The term “gossip” customarily has a negative connotation to it—Does it not? Yet, what exactly is the place of causal buzz and hearsay in today’s workplace culture? Your work environment may not have a designated water cooler or break room, but wherever two people are, gossip can certainly begin.
When colleagues spread information about you, other co-workers, customers or clients around, you don’t have to sit back. Regardless of if the information is fact or fiction, understanding privacy matters is of the essence in workplace culture. Unauthorized disclosure or gossiping through word of mouth is one of the most common HIPAA breaches, especially in health care. If you perceive gossip as a hindrance to a positive environment in your workplace, what can you do? Rumor has it: There are effective ways to handle negative workplace gossip. Here’s what you need to know.
Choose your friends wisely.
Developing fulfilling relationships with your co-workers is key in the present-day workforce. So, naturally, you will develop friendships as you spend a great deal of time at work. That said, know where the boundaries lie. Share personal information sparingly until you build higher levels of trust. Colleague camaraderie banter and harmful gossip are not the same. Establishing a clear balance of friendliness and privacy is key to negate talk of professional or personal affairs. Work is not the place to share these private bouts of specified information.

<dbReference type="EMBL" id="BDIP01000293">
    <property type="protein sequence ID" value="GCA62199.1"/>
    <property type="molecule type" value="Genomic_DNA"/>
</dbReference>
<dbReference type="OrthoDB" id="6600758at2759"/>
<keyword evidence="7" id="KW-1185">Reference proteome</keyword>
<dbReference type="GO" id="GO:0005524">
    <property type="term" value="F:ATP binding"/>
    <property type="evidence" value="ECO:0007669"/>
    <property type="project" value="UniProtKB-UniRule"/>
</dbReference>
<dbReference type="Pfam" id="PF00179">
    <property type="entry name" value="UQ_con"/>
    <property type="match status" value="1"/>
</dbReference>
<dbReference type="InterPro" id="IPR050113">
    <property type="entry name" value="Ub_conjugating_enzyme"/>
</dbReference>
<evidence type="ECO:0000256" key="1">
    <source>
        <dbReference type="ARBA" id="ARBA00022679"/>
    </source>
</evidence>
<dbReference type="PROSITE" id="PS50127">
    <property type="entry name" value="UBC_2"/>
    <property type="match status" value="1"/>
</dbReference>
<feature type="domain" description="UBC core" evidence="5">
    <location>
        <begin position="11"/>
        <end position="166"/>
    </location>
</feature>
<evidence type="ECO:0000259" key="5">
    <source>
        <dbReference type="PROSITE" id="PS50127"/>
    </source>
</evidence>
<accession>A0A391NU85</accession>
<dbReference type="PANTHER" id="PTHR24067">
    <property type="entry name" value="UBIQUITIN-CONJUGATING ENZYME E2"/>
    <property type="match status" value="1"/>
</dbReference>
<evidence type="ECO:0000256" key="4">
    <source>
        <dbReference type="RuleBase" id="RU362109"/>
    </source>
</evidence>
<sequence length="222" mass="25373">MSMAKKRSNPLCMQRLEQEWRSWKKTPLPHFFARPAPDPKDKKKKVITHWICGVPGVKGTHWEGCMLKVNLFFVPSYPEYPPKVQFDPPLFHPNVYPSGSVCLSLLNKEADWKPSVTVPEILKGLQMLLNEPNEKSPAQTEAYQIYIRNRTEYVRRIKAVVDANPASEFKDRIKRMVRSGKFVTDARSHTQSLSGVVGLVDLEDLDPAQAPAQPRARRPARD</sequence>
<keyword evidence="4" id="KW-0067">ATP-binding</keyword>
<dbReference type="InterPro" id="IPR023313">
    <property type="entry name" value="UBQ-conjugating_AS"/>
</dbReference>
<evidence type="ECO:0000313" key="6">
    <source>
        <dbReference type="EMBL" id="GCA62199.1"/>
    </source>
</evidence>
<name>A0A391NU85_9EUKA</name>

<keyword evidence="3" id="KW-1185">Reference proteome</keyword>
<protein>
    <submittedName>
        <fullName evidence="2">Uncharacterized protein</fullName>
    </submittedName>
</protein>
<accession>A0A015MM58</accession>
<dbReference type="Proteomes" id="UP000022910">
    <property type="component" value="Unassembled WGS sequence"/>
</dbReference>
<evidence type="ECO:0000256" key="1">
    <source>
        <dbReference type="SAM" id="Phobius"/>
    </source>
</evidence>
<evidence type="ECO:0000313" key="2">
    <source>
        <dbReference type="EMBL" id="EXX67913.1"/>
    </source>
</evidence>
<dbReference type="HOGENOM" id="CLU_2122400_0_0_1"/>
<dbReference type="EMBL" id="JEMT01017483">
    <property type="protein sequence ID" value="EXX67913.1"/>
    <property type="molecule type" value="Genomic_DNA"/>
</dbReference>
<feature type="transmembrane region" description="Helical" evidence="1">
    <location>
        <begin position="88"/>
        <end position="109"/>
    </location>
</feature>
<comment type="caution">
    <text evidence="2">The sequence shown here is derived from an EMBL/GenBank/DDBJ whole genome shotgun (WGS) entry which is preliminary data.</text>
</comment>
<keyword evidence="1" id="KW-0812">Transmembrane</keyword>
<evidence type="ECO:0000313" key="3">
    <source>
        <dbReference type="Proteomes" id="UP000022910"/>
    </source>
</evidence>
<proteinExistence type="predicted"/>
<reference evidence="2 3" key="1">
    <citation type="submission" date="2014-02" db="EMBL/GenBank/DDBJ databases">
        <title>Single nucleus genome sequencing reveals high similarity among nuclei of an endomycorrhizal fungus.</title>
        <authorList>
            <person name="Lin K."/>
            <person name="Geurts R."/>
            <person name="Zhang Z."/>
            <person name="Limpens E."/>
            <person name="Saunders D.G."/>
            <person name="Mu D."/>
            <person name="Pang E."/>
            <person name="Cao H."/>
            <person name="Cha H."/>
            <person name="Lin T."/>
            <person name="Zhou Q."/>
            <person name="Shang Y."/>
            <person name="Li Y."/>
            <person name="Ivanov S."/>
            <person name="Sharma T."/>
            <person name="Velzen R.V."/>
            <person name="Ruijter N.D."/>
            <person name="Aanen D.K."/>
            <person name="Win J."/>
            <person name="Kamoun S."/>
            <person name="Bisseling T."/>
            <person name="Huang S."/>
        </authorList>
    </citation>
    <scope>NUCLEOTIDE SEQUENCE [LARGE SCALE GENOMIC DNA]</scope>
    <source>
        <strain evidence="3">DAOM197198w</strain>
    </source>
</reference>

Keep focused and stay professional.
Simply delving deep into your work and staying busy means you’re not available to participate in story hour. Don’t sidetrack your career goals or company reputation. If people spread gossip, let it stop with you by refusing to be drawn into the conversation. Better yet, change the subject subtly to a more productive or appropriate topic. Do your part to encourage positive gossip by speaking professionally—And don’t share stories outside of work or on social media.
Know when to act or go to a superior.
When the “rumor has it,” ways to handle negative workplace gossip are offensive and defensive strategies. Know that you shouldn’t take rumors to heart, but you can deal with the situation objectively. Don’t be afraid to take action and go directly to a supervisor or HR manager when someone crosses a line of values. Bringing these matters to the attention of management is of the utmost importance to avoid toxic company culture.
Workplace gossiping wastes precious time, reduces employee trust and morale, damages feelings and reputations and can even lead to legal repercussions. Even if a causal conversation about someone isn’t intentionally malicious, conversations at work should be kept more fact-based or business-related. As an employee, you have your own responsibility to act with integrity and maintain a professional image.